When recommending treatment, it's relatively easy to respond to any questions patients ask. The hard part is answering the questions that aren't asked. Patients often have concerns that go unexpressed unless you draw them out. Whether due to embarrassment, fear, politeness, or forgetfulness, they sometimes avoid subjects that can have a profound influence on the decision they make.
Anticipate all questions the patient may have in mind. If you've presented many cases, you probably already know all the concerns a patient might have and all the obstacles that may stand in the way of acceptance. Typically, these would be in the areas of financing, possible discomfort, convenience, and aesthetics. Drawing on your experience, approach every presentation planning to answer such questions -- whether or not they are asked.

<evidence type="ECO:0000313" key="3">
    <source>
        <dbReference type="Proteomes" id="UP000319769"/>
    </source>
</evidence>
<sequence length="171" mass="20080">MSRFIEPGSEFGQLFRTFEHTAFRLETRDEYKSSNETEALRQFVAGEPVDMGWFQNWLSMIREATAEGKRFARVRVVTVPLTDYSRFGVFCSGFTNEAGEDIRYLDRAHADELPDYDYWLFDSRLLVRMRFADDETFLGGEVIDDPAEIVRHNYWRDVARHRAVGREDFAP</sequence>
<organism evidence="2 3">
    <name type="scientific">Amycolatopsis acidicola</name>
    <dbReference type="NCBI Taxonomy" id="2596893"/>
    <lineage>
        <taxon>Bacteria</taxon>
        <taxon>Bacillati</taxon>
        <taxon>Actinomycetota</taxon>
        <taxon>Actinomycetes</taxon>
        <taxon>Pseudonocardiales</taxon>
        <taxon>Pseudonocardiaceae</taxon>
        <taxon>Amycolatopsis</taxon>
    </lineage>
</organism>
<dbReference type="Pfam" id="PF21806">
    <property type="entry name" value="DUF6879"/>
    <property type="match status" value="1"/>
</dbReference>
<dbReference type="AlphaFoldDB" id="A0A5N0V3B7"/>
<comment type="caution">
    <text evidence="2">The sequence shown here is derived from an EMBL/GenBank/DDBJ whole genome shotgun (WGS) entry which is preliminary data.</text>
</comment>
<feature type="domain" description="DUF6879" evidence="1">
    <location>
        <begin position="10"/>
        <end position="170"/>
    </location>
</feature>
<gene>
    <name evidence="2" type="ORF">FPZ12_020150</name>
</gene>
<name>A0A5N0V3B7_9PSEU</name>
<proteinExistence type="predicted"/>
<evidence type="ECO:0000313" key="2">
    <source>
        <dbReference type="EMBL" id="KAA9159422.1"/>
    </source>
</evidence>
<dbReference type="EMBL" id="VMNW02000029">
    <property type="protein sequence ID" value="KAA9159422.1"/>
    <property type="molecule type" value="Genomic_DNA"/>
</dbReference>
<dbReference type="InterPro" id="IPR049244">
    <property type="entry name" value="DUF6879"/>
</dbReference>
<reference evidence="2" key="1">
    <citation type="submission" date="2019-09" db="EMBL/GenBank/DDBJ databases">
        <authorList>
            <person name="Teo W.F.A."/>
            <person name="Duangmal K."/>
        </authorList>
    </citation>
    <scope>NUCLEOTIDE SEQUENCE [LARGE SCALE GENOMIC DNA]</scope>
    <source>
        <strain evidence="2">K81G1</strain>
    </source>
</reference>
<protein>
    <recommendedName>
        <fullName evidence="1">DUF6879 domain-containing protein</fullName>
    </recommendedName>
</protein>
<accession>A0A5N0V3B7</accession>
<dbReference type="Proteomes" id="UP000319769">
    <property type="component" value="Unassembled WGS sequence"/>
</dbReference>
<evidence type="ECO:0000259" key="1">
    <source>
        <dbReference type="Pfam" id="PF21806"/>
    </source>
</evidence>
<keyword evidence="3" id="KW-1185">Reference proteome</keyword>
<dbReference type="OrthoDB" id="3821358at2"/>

Don't rush through your script. Scripting the presentation is an excellent way to make sure you (or the treatment coordinator) progress through all the proper steps. Once you're accustomed to following the script, resist the temptation to quickly "go through the motions." Allow the time needed for creating a dialogue rather than a monologue. The patient will communicate more openly and the likelihood of acceptance will increase.